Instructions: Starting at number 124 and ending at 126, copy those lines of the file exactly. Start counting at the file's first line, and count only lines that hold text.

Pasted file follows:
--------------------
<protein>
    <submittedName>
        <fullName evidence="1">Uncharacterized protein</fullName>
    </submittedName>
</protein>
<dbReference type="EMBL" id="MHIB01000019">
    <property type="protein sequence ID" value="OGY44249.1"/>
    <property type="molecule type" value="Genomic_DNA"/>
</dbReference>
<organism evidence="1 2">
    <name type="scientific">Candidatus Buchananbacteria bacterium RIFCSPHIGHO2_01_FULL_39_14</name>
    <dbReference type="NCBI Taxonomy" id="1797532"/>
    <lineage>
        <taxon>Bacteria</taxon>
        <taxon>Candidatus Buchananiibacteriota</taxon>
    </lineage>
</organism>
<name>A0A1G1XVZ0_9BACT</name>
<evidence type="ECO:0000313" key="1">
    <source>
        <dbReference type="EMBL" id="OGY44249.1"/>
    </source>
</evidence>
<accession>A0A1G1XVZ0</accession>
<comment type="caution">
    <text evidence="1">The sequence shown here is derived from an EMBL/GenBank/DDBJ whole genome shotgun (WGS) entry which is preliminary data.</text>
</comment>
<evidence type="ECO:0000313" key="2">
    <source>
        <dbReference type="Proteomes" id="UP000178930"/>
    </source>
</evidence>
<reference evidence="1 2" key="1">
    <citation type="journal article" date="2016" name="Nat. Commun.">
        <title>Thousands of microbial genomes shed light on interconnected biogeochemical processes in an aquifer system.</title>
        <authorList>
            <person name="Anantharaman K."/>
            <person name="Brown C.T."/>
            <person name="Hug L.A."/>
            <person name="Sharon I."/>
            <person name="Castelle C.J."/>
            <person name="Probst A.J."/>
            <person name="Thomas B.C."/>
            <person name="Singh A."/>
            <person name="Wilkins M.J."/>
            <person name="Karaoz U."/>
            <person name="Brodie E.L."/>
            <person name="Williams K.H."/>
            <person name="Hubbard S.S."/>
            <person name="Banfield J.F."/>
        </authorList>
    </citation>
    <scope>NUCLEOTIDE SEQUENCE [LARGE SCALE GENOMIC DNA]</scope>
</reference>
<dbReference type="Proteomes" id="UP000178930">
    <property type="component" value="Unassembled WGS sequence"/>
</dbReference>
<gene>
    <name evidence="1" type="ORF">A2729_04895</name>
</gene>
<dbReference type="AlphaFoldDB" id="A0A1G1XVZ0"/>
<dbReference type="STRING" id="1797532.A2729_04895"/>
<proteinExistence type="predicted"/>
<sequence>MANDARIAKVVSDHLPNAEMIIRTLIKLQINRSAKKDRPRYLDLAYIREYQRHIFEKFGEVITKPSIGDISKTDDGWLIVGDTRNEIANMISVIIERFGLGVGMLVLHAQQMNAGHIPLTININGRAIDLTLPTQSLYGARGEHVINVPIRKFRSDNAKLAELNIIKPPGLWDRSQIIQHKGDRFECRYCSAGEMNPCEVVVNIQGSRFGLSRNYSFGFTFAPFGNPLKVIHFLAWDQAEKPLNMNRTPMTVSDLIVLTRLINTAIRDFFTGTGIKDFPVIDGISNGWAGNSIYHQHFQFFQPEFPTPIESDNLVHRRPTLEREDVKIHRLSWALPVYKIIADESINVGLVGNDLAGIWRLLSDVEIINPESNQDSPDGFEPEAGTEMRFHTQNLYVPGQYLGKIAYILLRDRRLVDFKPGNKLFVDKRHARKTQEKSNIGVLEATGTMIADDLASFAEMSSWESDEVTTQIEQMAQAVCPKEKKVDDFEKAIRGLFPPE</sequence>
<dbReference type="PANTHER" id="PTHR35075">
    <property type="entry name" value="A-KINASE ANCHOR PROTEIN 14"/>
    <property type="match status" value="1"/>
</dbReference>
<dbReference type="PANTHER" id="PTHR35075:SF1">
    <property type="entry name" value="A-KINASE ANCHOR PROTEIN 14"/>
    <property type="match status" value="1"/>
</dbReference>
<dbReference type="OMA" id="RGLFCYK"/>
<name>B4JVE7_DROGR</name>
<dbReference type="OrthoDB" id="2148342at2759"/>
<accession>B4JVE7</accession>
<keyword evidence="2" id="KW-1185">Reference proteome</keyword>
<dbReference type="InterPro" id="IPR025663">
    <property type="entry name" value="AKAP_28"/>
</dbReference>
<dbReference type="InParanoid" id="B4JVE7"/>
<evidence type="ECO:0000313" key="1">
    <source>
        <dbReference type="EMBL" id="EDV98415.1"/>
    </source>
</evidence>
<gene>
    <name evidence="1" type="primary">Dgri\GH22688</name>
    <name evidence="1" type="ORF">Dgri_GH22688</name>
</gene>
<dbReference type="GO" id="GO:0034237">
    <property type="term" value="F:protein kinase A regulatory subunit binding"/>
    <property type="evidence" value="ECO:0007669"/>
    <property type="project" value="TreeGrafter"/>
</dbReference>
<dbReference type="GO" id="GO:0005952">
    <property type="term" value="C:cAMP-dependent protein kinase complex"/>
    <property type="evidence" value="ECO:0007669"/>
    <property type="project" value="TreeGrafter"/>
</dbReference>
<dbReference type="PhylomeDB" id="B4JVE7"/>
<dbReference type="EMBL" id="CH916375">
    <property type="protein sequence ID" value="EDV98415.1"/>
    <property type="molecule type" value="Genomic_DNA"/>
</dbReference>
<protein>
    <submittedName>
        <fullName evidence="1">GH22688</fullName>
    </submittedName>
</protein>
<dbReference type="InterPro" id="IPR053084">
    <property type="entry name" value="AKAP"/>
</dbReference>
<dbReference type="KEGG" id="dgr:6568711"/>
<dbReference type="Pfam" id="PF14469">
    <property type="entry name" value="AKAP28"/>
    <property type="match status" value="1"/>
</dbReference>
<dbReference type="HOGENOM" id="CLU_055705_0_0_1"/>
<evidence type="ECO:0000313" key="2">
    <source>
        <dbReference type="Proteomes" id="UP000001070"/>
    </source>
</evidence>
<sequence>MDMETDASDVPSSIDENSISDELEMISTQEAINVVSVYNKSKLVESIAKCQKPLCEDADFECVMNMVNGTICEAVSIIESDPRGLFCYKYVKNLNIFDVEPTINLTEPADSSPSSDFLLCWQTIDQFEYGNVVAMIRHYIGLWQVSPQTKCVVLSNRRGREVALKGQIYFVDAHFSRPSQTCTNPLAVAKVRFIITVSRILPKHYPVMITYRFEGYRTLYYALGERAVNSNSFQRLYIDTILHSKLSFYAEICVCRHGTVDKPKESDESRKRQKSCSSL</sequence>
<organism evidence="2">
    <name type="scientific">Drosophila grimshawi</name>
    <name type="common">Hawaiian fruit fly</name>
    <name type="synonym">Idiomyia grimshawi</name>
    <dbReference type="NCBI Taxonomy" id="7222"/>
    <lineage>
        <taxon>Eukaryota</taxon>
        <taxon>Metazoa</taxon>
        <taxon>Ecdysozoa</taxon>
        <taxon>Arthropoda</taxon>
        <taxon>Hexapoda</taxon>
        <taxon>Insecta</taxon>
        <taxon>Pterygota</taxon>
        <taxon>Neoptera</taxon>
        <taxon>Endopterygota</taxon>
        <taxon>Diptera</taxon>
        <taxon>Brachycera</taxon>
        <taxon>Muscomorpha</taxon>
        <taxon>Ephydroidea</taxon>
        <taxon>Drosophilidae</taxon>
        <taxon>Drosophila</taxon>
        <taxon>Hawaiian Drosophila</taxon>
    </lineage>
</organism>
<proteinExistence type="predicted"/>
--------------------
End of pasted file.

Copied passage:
</evidence>
<sequence>MDMETDASDVPSSIDENSISDELEMISTQEAINVVSVYNKSKLVESIAKCQKPLCEDADFECVMNMVNGTICEAVSIIESDPRGLFCYKYVKNLNIFDVEPTINLTEPADSSPSSDFLLCWQTIDQFEYGNVVAMIRHYIGLWQVSPQTKCVVLSNRRGREVALKGQIYFVDAHFSRPSQTCTNPLAVAKVRFIITVSRILPKHYPVMITYRFEGYRTLYYALGERAVNSNSFQRLYIDTILHSKLSFYAEICVCRHGTVDKPKESDESRKRQKSCSSL</sequence>
<organism evidence="2">